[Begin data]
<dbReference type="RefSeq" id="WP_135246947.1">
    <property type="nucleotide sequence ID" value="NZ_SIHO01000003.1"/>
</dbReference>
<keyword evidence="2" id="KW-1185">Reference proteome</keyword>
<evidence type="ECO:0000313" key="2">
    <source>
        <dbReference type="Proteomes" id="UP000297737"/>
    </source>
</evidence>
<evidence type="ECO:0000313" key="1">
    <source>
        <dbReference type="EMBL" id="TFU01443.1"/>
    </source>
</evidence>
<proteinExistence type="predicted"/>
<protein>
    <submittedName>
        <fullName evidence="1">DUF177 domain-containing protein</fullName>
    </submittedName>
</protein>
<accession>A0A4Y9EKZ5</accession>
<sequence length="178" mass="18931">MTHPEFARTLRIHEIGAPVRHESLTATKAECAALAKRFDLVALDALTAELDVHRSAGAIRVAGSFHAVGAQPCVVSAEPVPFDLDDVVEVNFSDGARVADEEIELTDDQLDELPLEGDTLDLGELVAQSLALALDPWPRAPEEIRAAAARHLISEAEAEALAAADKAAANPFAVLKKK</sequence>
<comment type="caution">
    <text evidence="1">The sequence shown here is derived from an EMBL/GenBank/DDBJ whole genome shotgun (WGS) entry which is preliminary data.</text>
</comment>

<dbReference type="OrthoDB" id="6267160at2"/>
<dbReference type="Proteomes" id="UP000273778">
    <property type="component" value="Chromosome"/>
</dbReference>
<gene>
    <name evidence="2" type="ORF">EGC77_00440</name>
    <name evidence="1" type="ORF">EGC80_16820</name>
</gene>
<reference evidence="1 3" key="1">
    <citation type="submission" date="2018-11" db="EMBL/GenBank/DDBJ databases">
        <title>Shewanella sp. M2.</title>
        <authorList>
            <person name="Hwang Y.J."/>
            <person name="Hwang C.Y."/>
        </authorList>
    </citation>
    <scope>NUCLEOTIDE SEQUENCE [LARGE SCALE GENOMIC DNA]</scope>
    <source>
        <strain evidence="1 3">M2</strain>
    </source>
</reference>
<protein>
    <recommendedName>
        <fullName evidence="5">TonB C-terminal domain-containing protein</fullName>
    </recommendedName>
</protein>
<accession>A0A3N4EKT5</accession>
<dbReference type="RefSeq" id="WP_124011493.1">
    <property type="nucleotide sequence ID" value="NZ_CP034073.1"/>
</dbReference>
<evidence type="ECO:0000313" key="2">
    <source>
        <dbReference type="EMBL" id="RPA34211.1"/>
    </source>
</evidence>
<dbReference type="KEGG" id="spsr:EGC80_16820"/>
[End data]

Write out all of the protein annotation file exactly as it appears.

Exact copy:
<dbReference type="RefSeq" id="WP_135246947.1">
    <property type="nucleotide sequence ID" value="NZ_SIHO01000003.1"/>
</dbReference>
<keyword evidence="2" id="KW-1185">Reference proteome</keyword>
<evidence type="ECO:0000313" key="2">
    <source>
        <dbReference type="Proteomes" id="UP000297737"/>
    </source>
</evidence>
<evidence type="ECO:0000313" key="1">
    <source>
        <dbReference type="EMBL" id="TFU01443.1"/>
    </source>
</evidence>
<proteinExistence type="predicted"/>
<protein>
    <submittedName>
        <fullName evidence="1">DUF177 domain-containing protein</fullName>
    </submittedName>
</protein>
<accession>A0A4Y9EKZ5</accession>
<sequence length="178" mass="18931">MTHPEFARTLRIHEIGAPVRHESLTATKAECAALAKRFDLVALDALTAELDVHRSAGAIRVAGSFHAVGAQPCVVSAEPVPFDLDDVVEVNFSDGARVADEEIELTDDQLDELPLEGDTLDLGELVAQSLALALDPWPRAPEEIRAAAARHLISEAEAEALAAADKAAANPFAVLKKK</sequence>
<comment type="caution">
    <text evidence="1">The sequence shown here is derived from an EMBL/GenBank/DDBJ whole genome shotgun (WGS) entry which is preliminary data.</text>
</comment>

<dbReference type="OrthoDB" id="6267160at2"/>
<dbReference type="Proteomes" id="UP000273778">
    <property type="component" value="Chromosome"/>
</dbReference>
<gene>
    <name evidence="2" type="ORF">EGC77_00440</name>
    <name evidence="1" type="ORF">EGC80_16820</name>
</gene>
<reference evidence="1 3" key="1">
    <citation type="submission" date="2018-11" db="EMBL/GenBank/DDBJ databases">
        <title>Shewanella sp. M2.</title>
        <authorList>
            <person name="Hwang Y.J."/>
            <person name="Hwang C.Y."/>
        </authorList>
    </citation>
    <scope>NUCLEOTIDE SEQUENCE [LARGE SCALE GENOMIC DNA]</scope>
    <source>
        <strain evidence="1 3">M2</strain>
    </source>
</reference>
<protein>
    <recommendedName>
        <fullName evidence="5">TonB C-terminal domain-containing protein</fullName>
    </recommendedName>
</protein>
<accession>A0A3N4EKT5</accession>
<dbReference type="RefSeq" id="WP_124011493.1">
    <property type="nucleotide sequence ID" value="NZ_CP034073.1"/>
</dbReference>
<evidence type="ECO:0000313" key="2">
    <source>
        <dbReference type="EMBL" id="RPA34211.1"/>
    </source>
</evidence>
<dbReference type="KEGG" id="spsr:EGC80_16820"/>